And you thought Richard Kelly's 'Donnie Darko' was confusing. Get ready to take a trip to Southland - a sprawling futuristic version of a Los Angeles on the cusp of social, political, economical and environmental disaster in the year 2008.

To get a feel for the bewildering complexities of Kelly's second feature, you need only afford yourself a brief description of its three central characters.

Boxer Santaros (Johnson) is a conservative-leaning Hollywood superstar who has just returned from the Arizona desert suffering from amnesia. Reported missing by his wife, he shacks up with Krysta Now (Gellar), a porn star intent on expanding her business portfolio by means of a reality TV show and energy drinks. She has co-written a screenplay with Santaros - predicting the end of the world in just three days' time - in which he will play the role of police officer, Jericho Kane.

Researching his role, Santaros tags along with LA cop Ronald Taverner's (Scott) amnesiac twin brother Roland, who is being manipulated as part of a neo-Marxist scheme to overthrow the Government - a Government which, following a nuclear attack in Texas in 2005, is in the midst of World War III.

Set to the backdrop of this ongoing war, the Government has stepped up the Patriot Act, which has encroached further on civil liberties, with the powers that be taking control of the internet and other media outlets. This results in a heightened threat to democracy and political stability, while the long-running conflict in Iraq has resulted in a fuel crisis.

Here begins another tale to this sprawling movie - that of Baron Von Westphalen (Shawn). Von Westphalen has become one of the world's most powerful men by creating an alternative, unending fuel source. Ultimately all these elements will fuse together to signal the end of the world on 4 July 2008.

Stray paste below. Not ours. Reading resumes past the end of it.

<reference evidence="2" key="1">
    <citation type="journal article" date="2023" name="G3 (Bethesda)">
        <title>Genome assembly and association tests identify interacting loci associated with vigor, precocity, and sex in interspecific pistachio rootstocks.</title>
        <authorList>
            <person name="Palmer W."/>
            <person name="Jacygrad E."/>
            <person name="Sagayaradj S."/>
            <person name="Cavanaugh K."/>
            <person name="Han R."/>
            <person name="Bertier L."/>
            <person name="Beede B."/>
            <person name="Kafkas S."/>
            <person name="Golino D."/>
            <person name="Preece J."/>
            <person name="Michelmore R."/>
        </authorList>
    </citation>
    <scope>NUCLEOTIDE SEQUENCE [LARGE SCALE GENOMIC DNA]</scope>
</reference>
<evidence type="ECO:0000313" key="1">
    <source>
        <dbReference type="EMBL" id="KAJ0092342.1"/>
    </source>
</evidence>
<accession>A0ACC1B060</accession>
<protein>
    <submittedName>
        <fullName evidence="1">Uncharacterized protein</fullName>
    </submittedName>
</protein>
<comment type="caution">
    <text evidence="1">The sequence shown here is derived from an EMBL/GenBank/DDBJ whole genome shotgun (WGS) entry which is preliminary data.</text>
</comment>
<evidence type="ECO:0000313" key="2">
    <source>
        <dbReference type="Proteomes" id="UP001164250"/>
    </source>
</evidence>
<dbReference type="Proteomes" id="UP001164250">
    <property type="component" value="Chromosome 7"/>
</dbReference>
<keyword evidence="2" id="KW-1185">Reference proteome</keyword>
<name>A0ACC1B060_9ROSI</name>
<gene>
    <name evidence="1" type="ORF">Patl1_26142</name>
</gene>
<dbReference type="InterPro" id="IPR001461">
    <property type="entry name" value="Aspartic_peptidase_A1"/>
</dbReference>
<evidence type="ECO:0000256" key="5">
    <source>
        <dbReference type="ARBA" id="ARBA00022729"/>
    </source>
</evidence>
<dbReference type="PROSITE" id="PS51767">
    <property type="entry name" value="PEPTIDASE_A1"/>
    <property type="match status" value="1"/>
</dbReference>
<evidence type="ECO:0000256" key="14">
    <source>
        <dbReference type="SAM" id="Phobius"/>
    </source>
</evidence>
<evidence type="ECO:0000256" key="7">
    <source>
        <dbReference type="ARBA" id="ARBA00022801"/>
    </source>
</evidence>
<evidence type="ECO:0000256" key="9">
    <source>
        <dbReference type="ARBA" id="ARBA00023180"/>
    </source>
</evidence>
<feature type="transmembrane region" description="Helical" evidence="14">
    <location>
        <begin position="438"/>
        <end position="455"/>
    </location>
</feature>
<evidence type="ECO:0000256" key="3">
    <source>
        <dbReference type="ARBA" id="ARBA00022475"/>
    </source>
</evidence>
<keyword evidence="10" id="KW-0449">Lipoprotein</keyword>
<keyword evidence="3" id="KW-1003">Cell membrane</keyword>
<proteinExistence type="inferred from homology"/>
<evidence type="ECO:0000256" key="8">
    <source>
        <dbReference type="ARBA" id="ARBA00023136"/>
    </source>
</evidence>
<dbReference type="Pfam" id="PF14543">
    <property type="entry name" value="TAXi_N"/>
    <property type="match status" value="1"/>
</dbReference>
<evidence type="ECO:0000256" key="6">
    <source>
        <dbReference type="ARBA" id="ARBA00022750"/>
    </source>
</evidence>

In an odd way watching 'Southland Tales' feels similar to playing the video game 'Grand Theft Auto: San Andreas'. It constantly seems to expand and sprawl to the point that you don't exactly know what you should be following.

A rabbit hole of a movie, there is such a myriad of supporting characters, turns, twists and loopholes in Kelly's work that it demands your constant attention - and because of that 'Southland Tales' becomes extremely hard work.

Kelly has so much to say that he ends up putting his story across in a manner which is incomprehensible. He splices genres, even adding a bizarre musical element to this sci-fi/black comedy/thriller/apocalyptic drama, with Justin Timberlake lip-synching his way though The Killers' 'All These Things That I've Done' in what is the most random of random scenes over the film's 144 minutes.

From the off, each scene seems like it has just been dropped in arbitrarily and thus, piecing the elements together becomes a chore. Two hours in and you'll be restless, frustrated and - dare I say it - bored.

Yet, for all its narrative flaws, 'Southland Tales' still lingers in the memory long after you've left the cinema. As Kelly loosely pieces the puzzle together in the last five minutes you begin to appreciate how clever the whole story intended to be and commend Kelly's vision.

Kelly's choice of cast too should be praised, with the director casting the film with a host of pop icons pigeonholed by their past work. Given a new lease of life by the cult director, Buffy becomes a porn star; The Rock is stretched as a bumbling, often funny, manic actor; Stifler is a cop with amnesia; Mandy Moore is a cheating, bitchy wife and Timberlake is a drug dealing war veteran.

However, though 'Southland Tales' boasts such occasionally inspired moments, in all - as a work of cinema - it is a mess, lacking direction and a cohesive story. The ambitious Kelly has over-shot himself this time around. Here's hoping his next effort, the much anticipated 'The Box', isn't half as disappointing.

Steve Cummins